Tax incentives for investements agriculture vs multi family

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We are interested in diversifying our investments and investing in the live animal production agricultural sector in MT and or surrounding states. We are presently considering cow/calf live stock production with the goal to acquire ranch land suitable for a 1,000 animal unit operation. Initially we will lease ranch land and contract with a cutom grazer to raise our herd(s). Once we have a herd and calf crop that is sufficiently productive to finance the operation we will acquire the ranch land. We are also considering starting our own retail brand or partnering with an existing brand to market and sell direct to consumers. My question is: how do the tax incentives for an agricultural operation as described above compare to investments in multi family housing? The big question is related to depreciation, since a lot of equity will be tied up in ranch land, which is non depreciable; are there other tax incentives that sweeten the deal? Any comments are welcome.

The tax ramifications of raising livestock on leased land vs owned land will look different.

Regardless of owned vs leased, livestock may be considered inventory (raised for sale), or depreciated based on use (kept for breeding or dairy).  Breeding and diary cattle are 5 year property.  Generally you wouldn't start depreciating an animal right away if it's immature; the in service date would be when the animal reaches maturity -- i.e. when able to be bred or when able to be milked, whatever is applicable.

On owned land, single-purpose agricultural structures are 10 year property and multi-purpose agricultural structures are 20 year property (as opposed to 39 year for commercial buildings).  Land improvements are 15 year property.  All 20 year or less property can be immediately written off under the new Tax Cuts & Jobs Act (TCJA) 100% bonus depreciation rules.  Note bonus depreciation may create federal-state tax differences because not all states conform to federal bonus depreciation.

Machinery and equipment, grain bins, and fences used for agricultural activities were 7 year property.  The TCJA changed these to 5 year property if purchase new (as opposed to used) and placed in service after 12/31/18.  If bought used and placed in service post 12/31/18, the old 7 year recovery period would apply.

More to consider surrounding tax entity selection, the TJCA interest limitation, impact of farming tax elections, S179 vs bonus vs depreciation, method of accounting (cash vs accrual), how to account for and track individual cow cost basis, and expensing vs capital expenditure.  Best to talk to your CPA or start looking for one to add to your team as an external partner.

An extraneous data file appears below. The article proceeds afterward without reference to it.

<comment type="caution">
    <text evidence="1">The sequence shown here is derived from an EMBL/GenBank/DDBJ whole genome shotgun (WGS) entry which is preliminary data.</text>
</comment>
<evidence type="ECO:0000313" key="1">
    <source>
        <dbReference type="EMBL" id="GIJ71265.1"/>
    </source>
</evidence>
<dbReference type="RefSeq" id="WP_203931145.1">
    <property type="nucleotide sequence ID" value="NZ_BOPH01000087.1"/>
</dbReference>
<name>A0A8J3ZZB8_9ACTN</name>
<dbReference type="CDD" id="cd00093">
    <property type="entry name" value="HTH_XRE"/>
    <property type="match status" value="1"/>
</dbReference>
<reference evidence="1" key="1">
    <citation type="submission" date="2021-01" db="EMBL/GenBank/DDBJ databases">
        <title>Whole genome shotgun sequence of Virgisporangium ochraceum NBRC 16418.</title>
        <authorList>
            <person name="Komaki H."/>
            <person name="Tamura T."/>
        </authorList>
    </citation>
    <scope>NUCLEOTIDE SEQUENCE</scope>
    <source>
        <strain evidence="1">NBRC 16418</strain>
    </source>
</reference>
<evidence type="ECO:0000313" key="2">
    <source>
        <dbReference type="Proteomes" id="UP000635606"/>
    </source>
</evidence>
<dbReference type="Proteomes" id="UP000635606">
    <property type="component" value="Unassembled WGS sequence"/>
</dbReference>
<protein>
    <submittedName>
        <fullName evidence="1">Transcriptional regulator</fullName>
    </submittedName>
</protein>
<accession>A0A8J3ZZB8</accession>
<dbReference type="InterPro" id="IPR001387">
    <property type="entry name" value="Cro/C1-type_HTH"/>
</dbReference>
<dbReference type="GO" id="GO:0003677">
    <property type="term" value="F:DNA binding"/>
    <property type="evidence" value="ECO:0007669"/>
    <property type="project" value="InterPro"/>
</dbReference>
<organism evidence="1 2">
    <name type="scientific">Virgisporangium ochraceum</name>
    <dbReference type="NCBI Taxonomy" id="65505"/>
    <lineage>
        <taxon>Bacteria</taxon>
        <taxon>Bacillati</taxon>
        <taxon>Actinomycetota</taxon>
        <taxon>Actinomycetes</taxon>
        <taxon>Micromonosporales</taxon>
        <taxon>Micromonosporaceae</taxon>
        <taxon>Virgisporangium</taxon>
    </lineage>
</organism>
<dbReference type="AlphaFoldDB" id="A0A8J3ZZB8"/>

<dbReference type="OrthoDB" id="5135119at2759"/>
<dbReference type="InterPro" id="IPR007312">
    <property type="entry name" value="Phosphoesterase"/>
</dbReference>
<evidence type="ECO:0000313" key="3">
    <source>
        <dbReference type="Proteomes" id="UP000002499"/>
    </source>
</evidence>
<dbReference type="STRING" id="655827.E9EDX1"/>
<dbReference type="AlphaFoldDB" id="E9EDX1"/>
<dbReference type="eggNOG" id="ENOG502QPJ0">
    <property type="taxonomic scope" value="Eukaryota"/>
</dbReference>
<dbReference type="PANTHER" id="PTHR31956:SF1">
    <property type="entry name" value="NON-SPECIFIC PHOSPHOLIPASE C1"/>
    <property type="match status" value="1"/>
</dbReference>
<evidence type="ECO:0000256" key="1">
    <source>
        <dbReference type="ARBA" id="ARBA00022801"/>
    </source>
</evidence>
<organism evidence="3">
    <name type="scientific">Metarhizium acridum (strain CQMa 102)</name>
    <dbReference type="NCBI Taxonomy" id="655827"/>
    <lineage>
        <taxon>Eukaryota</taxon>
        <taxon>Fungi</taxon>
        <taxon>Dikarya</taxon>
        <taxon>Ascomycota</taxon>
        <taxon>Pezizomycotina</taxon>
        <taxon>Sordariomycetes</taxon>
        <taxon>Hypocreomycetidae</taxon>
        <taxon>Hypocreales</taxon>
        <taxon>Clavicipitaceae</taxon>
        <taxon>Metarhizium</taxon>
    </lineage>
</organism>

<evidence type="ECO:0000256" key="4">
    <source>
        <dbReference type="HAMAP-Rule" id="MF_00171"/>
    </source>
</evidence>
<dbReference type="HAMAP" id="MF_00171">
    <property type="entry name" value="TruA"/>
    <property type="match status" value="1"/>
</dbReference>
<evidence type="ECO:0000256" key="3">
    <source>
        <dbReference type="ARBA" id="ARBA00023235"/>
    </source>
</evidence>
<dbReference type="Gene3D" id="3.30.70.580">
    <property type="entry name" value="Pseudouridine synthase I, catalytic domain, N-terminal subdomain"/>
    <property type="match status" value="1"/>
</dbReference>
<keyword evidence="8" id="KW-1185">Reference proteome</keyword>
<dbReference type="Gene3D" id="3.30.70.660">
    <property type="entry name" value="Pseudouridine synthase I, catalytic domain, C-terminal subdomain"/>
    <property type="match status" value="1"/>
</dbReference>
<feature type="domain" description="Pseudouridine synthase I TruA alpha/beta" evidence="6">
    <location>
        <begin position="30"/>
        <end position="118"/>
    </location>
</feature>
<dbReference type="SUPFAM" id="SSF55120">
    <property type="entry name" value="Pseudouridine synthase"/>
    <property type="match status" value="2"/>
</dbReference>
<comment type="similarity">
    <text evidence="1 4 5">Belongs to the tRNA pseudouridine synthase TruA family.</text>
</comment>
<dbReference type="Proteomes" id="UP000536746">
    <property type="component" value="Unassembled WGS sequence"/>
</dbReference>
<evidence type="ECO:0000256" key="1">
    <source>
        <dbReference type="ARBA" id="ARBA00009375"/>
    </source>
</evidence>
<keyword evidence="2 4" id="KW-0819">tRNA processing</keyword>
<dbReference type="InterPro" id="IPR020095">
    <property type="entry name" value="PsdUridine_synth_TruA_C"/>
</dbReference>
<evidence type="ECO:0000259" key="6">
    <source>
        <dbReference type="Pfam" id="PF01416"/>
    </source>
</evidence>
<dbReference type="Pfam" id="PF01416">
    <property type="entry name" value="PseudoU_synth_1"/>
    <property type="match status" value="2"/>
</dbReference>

Hi Eamonn

Thank you for your very detailed and helpful response, your advice is most appreciated.  You have already provided a great deal of information and we do not wish to take up more of your time.  However if you or anyone else can offer thoughts on the following questions, we would be very grateful.

In one of the opportunity scenarios we are considering,  we may lease land for custom grazing, however we would be responsible for installing perimeter and cross fencing for the pastures that we will need for our herd.  In this case, are we able to depreciate fencing and or other equipment that we purchase and install on someone else land?

We are seeeking an agriculture tax expert for consulting purposes, preferably a CPA who is familiar with MT and the bison producing industry.  All referrals are welcome.  

Thanks 

MIke

@Michael Botha "In this case, are we able to depreciate fencing and or other equipment that we purchase and install on someone else land?"

Yes, generally speaking you would expense/bonus/depreciate those improvements as applicable even though the land is leased.  There are exceptions if related parties are involved, but it sounds like you'll be leasing from a third party in an 'arms-length' transaction.  When the lease is terminated, if any assets still have tax basis and can't be taken with you (e.g. fencing), you would take a loss on disposal to recover the remaining tax basis.

Note that in my previous comment "12/31/2018" should be "12/31/2017", and agricultural grain bins and fences are still 7 year property post TCJA.  Agricultural machinery and equipment not including cotton gins, grain bins, and fences is 5 year property now if purchased NEW.  If purchased USED, 7 year property.  It must have been late when I typed that...

Lots of tax incentives under the TCJA for small agricultural operations (less than $25 million gross).

Hi Eamonn

Thank you for your detailed explanations, sounds like you are very familiar with the new tax law.  Really appreciate you taking the time to respond to my questions.

Warm regards

Michael